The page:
Ned Darbonne, a consultant with Bayer CropScience, and Julian Crawford, field man from Jimmy Sanders, “will scout our crop and provide us with the rates we need for defoliant.
“We usually find that three rates for PGRs and defoliants is just about right. Any more is more than the airplane can handle.”
Variable-rate applications are made by the Sewards’ flying service, Producers Flying.
“We have the absolute best pilot around in Kelly Peeler. He’s very meticulous and has provided us with a tremendous amount of feedback to make these systems actually work.”
The pre-plant variable-rate applications of nitrogen, PGRs and defoliants allow the Sewards to defoliate in one shot.
“It’s very surgical. I can also pick 5-6 days earlier than my neighbors who defoliated at the same time using a straight rate.”
Yield monitors on cotton pickers
This season will be Seward’s first to use yield monitors on cotton harvesters. He will pick with three John Deere round-bale pickers, which will replace six, 6-row basket pickers used in 2010.
“We’re excited about the savings and the increased efficiency with the round-bale pickers,” Seward says.
“Our operations had gotten like a veritable village, with huge crews following pickers around. It’s like it has its own ZIP code.” He gins cotton at Silver Creek Gin in Holly Bluff, Miss.
He says the farm has pushed its precision farming program “about as far as we can. What we’re moving to now is precision management to maximize efficiency with telemetry, e-mailed work orders and trying to manage as many acres with as few people as we can.”
The farm is partnering with Dakota Fluid Power and AgJunction to remotely manage a battalion of 14 tractors, four combines, two sprayers, a fertilizer spreader and three pickers.
“With the software, I can strategically stage the routes and the dispatch of the diesel nurse trailer. I also want to know if my operators are going too fast, which can be very critical in planting and harvest.”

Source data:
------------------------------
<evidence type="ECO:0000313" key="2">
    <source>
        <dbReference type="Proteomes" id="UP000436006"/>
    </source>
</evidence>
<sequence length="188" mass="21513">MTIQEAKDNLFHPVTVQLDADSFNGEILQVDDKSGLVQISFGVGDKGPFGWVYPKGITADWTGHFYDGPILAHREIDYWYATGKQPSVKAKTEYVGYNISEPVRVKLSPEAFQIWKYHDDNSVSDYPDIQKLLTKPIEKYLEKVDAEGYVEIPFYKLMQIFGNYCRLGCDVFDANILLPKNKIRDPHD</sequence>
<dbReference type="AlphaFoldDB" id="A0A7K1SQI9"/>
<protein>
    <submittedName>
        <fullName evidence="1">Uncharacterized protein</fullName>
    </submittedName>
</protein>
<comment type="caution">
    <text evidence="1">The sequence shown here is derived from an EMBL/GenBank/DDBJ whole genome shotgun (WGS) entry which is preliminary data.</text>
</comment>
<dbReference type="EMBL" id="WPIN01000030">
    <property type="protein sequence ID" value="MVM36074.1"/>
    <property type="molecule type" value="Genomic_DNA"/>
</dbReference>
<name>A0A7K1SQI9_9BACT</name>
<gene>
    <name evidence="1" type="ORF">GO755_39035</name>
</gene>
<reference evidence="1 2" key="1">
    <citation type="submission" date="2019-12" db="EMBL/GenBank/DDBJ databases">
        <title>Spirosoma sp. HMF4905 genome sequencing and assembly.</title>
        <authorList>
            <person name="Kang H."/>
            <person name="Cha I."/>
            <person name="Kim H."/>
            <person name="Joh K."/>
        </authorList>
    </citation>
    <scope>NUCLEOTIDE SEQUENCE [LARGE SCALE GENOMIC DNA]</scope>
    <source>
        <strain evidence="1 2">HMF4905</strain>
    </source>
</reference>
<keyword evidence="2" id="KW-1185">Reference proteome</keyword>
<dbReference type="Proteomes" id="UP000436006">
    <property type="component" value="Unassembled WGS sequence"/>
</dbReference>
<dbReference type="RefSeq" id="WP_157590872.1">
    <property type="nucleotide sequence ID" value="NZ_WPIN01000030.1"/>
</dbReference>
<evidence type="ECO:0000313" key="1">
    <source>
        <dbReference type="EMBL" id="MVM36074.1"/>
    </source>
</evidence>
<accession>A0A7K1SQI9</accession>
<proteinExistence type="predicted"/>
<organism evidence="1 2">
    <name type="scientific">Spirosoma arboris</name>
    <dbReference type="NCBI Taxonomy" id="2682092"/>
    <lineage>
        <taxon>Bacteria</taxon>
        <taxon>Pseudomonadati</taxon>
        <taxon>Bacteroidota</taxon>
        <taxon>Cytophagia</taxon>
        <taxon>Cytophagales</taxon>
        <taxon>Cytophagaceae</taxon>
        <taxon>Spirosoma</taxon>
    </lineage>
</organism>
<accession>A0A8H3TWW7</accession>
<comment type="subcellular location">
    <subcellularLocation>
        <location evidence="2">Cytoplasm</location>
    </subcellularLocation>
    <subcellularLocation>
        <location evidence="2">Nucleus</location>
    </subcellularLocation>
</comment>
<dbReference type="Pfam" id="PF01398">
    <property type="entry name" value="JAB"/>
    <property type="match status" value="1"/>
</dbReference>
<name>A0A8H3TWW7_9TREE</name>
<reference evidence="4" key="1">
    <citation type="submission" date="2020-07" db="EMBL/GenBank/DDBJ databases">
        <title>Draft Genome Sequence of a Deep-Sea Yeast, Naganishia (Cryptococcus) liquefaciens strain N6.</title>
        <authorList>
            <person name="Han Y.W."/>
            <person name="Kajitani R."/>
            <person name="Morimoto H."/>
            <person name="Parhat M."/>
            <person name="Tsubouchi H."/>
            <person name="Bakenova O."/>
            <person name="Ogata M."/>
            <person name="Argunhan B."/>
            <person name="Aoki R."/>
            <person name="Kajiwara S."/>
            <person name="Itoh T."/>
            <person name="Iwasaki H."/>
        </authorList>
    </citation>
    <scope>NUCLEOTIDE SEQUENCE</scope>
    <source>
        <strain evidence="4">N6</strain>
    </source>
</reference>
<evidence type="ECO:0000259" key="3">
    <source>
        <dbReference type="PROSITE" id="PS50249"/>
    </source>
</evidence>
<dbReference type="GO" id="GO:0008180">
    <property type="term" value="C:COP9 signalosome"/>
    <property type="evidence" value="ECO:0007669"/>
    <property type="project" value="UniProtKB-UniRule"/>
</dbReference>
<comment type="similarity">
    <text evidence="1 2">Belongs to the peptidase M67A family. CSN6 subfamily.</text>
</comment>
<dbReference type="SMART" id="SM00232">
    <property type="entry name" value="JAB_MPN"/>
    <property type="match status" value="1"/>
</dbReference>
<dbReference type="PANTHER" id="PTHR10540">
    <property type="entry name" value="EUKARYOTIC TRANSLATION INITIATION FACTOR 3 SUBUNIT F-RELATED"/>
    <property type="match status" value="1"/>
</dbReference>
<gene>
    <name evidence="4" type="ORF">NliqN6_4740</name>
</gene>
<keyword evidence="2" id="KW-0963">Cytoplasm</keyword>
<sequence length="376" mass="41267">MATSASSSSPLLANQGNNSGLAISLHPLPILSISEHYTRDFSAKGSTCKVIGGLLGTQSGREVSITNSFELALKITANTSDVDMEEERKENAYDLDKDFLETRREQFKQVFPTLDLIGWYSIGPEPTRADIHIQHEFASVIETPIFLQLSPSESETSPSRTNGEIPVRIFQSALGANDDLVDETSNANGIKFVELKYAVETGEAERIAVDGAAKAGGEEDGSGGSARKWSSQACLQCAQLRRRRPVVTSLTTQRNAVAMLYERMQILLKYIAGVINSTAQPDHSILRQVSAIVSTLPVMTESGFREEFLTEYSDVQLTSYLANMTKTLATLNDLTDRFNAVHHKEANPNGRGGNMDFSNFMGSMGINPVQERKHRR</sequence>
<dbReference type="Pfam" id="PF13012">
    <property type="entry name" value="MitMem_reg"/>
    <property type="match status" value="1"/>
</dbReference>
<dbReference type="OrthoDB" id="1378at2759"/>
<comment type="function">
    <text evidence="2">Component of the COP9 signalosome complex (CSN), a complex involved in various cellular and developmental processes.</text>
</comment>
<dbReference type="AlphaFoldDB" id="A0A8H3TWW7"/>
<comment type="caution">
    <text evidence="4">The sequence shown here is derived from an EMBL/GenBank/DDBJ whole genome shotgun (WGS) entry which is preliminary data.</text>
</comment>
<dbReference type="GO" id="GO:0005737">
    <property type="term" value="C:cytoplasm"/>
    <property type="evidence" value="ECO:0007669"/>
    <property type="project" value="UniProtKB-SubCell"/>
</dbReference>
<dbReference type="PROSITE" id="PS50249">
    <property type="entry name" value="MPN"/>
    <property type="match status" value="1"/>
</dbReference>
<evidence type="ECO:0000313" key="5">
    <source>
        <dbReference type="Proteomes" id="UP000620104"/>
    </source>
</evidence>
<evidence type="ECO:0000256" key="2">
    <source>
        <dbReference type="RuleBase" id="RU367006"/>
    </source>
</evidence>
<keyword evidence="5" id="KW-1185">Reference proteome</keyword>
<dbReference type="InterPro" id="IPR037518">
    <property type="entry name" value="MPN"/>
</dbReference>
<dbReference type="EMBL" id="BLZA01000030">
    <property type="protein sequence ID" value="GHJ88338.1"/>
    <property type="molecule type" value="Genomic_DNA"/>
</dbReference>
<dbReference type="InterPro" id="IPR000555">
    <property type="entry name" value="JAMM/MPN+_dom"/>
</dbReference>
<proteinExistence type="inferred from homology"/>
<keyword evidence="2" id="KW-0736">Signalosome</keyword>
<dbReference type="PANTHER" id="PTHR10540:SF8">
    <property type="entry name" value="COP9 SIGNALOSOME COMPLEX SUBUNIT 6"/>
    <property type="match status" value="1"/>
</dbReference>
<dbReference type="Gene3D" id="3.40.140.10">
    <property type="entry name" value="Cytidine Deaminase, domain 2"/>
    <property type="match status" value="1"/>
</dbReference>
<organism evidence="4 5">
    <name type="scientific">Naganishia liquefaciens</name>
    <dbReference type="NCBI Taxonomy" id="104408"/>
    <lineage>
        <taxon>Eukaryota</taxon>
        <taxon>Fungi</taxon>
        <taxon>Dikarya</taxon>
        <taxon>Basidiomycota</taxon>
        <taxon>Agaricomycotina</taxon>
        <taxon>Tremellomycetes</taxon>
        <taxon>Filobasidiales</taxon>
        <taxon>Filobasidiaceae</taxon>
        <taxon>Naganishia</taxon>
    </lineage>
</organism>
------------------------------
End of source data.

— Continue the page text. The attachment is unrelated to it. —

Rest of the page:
The software also allows Seward to keep up with equipment function, speed and even engine temperature from his laptop. The monitoring system cost about $6,000 to set up for a tractor plus about $1,000 for an annual subscription.
The higher efficiency the system provides could make it well worth the costs, according to Seward. “What if the system can help me eliminate a $235,000 tractor? How much is that worth?”
For the Sewards, precision farming is using technology to build on a very simple concept — putting inputs where they need to be placed.
“Smart controllers apply our inputs and generate data that we can use for recordkeeping and quality control,” Seward says.
“When you farm on this large a scale, you can use precision farming techniques to know when a job is done. As-applied maps can truth it to make sure that it was done properly.”
It also requires cooperation and coordination between people, technology and companies.
“To get into precision farming, you need to find a good partner, somebody like Jimmy Sanders,” Seward says. “They are in the forefront of variable-rate fertilizer applications in the United States.
“You also need to have great managers and employees, and we have the best. Technology in agriculture is all about increasing productivity and maximizing yields on whatever scale.”